Anna Atkins produced the first photographically illustrated book and is recognised as the first female photographer, with her three-volume British Algae: Cyanotype Impressions appearing in instalments from 1843. Atkins used the Cyanotype process which had been invented in 1842 by Fox Talbot’s associate Sir John Herschel.
The process involves nothing more than light sensitive paper, sunlight and water and results in beautifully subtle negatives of the objects captured, perfect for the botanist wishing to study the exact shapes, textures and patterns of natural forms.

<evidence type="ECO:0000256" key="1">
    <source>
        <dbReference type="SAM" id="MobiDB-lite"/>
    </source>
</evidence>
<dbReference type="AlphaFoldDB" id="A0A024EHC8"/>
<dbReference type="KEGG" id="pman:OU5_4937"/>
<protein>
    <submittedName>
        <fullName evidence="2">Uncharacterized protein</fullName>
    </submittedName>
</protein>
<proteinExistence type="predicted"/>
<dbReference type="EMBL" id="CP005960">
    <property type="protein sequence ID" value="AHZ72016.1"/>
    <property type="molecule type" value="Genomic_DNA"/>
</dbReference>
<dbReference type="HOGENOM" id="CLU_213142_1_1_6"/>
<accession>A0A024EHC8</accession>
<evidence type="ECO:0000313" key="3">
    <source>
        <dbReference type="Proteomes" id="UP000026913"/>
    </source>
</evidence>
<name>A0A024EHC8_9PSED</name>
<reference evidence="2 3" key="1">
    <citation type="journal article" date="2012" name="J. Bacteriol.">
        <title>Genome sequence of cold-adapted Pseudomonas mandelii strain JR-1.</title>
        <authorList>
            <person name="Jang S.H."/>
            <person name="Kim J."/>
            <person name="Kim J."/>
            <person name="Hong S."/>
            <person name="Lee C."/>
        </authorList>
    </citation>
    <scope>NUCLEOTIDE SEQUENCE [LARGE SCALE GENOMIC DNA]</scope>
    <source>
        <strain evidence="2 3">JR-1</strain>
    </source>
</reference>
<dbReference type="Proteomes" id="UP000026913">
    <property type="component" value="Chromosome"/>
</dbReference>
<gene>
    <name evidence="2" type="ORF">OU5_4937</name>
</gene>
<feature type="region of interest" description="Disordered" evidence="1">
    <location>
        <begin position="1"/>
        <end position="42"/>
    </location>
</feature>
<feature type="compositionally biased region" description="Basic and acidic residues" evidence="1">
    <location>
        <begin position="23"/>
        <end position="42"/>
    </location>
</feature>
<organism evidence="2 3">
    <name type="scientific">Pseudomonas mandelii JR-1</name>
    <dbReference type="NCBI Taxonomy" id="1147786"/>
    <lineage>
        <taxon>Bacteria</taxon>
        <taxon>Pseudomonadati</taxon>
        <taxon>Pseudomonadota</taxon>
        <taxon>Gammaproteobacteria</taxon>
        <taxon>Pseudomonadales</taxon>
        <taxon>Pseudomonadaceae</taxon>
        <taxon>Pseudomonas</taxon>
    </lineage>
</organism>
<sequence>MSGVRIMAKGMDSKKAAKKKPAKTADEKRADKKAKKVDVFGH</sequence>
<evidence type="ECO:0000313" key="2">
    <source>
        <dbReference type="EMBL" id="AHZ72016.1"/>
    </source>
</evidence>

In many ways Anna Atkins (1799-1871) was typical of a certain early Victorian gentlewomen. In an era when refined women like Atkins were not encouraged to participate professionally in science, they nonetheless became skillful amateur helpmates of their fathers, husbands or other male friends. Attitudes toward the seashore were changing greatly and though Darwin had yet to publish his Origin of Species (1859), public interest in natural world was high. Marine debris was a source of curiosity. As botany was the one science in which it was permissible for women to involve themselves, many, like Anna Atkins, spent hours at the seashore collecting specimens, not just for their scientific value but as aesthetic and collectibles objects.